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Track Multiple Websites With One Google Tag Manager Container

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Tag Manager has made analysts’ lives easier over the last few years. This is especially true when dealing with multiple websites.

We have many clients that use multiple websites for marketing. They may be a property management company with a website for each property, or a franchise business that has a different website for each location to have local variation in copy, messaging, and more. These clients tend to have a template with similar functionality on their sites, but each site needs its own analytics ID or profile view for varying reasons. Most commonly, because individual managers only need access to a specific site’s data.

What we are trying to track is similar across sites, it would be a pain to create a new container or a new tag for each Google Analytics pageview or event we want to track. That would mean that any change we made to the analytics tracking would have to be done for every site. And depending on the number of sites you have this could be an awful experience.

By default, these sites have similar contact forms, purchasing tools, custom metrics, custom events, etc. With this much similarity and the only difference being tracking, it would be a whole lot of copy and paste work to track all these sites at once. But, we have an easier way to do this. It is called the Lookup table in Google Tag Manager.

Google Tag Manager allows us to ask the question of, “What site am I on?”, and then give the answer by using the proper Google Analytics account. Let’s see how this works.

First you need to create a new variable and select Lookup Table.

Google Tag Manager Lookup Table

Next select {{Page Hostname}} as the input variable. Don’t forget to name this new variable as well. I just named it GA-ID. You can use most characters like dashes or spaces. An error window will pop up if there’s a character it doesn’t accept.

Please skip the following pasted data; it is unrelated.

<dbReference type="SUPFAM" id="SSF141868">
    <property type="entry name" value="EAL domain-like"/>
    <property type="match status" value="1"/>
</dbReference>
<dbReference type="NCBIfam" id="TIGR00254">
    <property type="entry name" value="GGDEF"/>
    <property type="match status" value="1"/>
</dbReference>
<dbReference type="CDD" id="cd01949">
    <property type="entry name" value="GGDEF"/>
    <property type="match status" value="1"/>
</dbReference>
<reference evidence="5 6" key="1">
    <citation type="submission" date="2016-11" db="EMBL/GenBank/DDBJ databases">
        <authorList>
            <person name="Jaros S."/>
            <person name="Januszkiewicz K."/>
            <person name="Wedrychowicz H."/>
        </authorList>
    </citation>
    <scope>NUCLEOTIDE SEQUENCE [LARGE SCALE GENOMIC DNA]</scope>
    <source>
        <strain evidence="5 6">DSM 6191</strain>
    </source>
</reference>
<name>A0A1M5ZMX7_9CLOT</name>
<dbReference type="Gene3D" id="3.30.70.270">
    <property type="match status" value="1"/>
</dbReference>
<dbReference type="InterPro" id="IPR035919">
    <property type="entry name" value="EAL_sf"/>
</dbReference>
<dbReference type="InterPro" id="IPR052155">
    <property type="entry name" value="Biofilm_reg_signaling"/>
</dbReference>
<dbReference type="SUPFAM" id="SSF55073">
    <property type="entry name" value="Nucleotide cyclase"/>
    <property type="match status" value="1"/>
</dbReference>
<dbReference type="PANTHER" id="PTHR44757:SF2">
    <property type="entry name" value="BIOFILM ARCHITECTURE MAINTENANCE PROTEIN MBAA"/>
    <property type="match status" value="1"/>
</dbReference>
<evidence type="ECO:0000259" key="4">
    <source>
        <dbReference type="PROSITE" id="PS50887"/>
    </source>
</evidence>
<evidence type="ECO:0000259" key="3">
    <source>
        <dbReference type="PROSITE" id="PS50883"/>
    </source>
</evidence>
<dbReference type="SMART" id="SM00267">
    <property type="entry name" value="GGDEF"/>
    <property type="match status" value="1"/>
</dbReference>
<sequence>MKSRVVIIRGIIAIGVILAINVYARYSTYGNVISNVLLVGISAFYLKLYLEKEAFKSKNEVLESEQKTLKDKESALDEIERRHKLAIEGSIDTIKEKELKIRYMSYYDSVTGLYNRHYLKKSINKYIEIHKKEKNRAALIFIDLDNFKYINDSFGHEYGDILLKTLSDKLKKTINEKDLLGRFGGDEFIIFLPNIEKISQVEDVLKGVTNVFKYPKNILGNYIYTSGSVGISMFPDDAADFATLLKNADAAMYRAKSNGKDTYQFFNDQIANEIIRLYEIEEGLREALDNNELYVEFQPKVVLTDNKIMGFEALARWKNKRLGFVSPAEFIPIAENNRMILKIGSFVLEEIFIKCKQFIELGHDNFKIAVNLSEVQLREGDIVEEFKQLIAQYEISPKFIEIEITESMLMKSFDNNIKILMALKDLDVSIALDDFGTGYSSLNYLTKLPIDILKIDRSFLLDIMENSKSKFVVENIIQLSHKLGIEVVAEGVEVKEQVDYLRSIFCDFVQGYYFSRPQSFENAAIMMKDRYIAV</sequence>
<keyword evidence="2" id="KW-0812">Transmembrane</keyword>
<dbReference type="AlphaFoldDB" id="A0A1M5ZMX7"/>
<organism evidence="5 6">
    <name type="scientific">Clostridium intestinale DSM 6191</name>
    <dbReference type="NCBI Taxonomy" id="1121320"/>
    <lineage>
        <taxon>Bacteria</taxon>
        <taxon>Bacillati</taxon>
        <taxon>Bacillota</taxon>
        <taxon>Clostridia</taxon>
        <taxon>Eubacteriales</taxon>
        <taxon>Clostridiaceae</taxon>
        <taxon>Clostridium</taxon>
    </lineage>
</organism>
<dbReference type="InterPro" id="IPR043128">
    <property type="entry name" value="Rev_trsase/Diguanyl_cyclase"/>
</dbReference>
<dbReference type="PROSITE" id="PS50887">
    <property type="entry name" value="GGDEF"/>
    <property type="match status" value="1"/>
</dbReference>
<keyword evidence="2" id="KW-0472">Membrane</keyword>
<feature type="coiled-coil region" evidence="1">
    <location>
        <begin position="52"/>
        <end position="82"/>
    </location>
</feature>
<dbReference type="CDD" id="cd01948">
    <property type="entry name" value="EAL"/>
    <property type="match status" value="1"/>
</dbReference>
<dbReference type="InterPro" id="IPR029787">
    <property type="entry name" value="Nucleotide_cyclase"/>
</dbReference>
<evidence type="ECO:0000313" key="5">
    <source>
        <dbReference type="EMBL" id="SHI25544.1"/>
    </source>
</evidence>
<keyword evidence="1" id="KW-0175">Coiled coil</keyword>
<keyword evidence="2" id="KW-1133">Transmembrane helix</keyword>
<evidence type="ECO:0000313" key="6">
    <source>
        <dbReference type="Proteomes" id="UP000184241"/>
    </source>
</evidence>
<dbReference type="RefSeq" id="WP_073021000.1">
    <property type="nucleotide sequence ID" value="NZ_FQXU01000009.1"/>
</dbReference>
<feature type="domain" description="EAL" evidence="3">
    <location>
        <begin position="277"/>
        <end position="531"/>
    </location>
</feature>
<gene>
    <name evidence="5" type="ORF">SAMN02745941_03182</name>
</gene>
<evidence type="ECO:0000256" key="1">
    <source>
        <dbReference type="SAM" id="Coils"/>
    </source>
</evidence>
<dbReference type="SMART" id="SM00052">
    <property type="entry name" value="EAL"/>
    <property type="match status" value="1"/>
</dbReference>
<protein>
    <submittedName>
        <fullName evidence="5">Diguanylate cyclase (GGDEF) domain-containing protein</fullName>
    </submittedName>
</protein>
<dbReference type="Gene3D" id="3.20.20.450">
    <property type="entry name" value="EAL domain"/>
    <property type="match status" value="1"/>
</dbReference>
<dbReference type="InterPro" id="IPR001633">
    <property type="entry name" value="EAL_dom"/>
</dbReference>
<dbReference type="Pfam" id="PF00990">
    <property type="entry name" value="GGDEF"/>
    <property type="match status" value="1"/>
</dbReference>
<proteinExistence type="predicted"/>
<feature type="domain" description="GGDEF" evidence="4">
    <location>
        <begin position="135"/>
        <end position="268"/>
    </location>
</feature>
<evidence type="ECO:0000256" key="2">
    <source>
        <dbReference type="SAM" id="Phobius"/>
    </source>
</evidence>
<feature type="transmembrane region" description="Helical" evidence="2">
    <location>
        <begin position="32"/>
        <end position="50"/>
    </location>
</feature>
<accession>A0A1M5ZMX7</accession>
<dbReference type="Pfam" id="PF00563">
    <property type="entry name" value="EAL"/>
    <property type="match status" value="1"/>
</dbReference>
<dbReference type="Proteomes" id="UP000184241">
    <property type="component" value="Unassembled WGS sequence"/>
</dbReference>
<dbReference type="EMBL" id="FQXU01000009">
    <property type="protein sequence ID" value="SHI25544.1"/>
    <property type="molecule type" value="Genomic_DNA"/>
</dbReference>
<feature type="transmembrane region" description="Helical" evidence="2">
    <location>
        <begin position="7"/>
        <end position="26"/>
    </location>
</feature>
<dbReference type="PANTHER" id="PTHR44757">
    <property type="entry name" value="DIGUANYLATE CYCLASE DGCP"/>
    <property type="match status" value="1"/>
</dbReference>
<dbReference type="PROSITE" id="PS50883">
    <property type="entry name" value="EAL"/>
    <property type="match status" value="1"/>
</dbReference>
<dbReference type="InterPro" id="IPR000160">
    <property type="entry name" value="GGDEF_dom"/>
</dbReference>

Page Hostname as Input Variable in Google Tag Manager

If Page Hostname is not available to you, go to the variable section of your container and check the box next to that variable under the “Pages” section.

Page Hostname in Google Tag Manager

Now it is time to set up the input and outputs you want for the table. You must set up one for every hostname you want tracked. Remember that one site will potentially have multiple hostnames. Every subdomain is a hostname. So, example.com, www.example.com, shop.example.com, and blog.example.com are all different hostnames. If your site uses both the www and the non www version then you will need to do an input and output for both. But, it is good practice to generally have your site use one or the other. The screenshot below shows how you would set this up.

Setting up inputs and outputs for Google Tag Manager

These lists can be as long as you need. So whether you have 10 sites or 100 sites, the lookup table should work great.

Time To Use The Variable

Now it is time to use the variable to create a new tag. You use the following process any time you want to create a new Google Analytics tag with a lookup table variable. For example, if you wanted to fire off the general analytics tracking code on every page:

  1. You would create a tag.
  2. Name it.
  3. Select Google Analytics and Universal Analytics.
  4. Then, where it asks for your Tracking ID, you are going to use the variable {{GA-ID}} you created. Either type it in or use the Lego brick next to the form to select it.

Tracking ID in Google Tag Manager

Finally, set your trigger of all pages and publish. Now, when you go to each site in your list it will use the proper tracking id for all the sites in this tag. This gives you one tag that works for all sites that this container is functioning on.

A whole new world of tracking possibilities is open by using the lookup table, and we will be talking about many more of them in the future. Bottom line, countless hours can be saved tracking multiple websites with tag manager. Let us know if you have any questions.

 

Photo Credit: 123rf.com/enotmaks
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Tim Flint

Tim Flint

Tim Flint is the Principal and Strategist at Flint Analytics. Having founded Flint Analytics, Tim strives to use data driven marketing to grow multi-location businesses.
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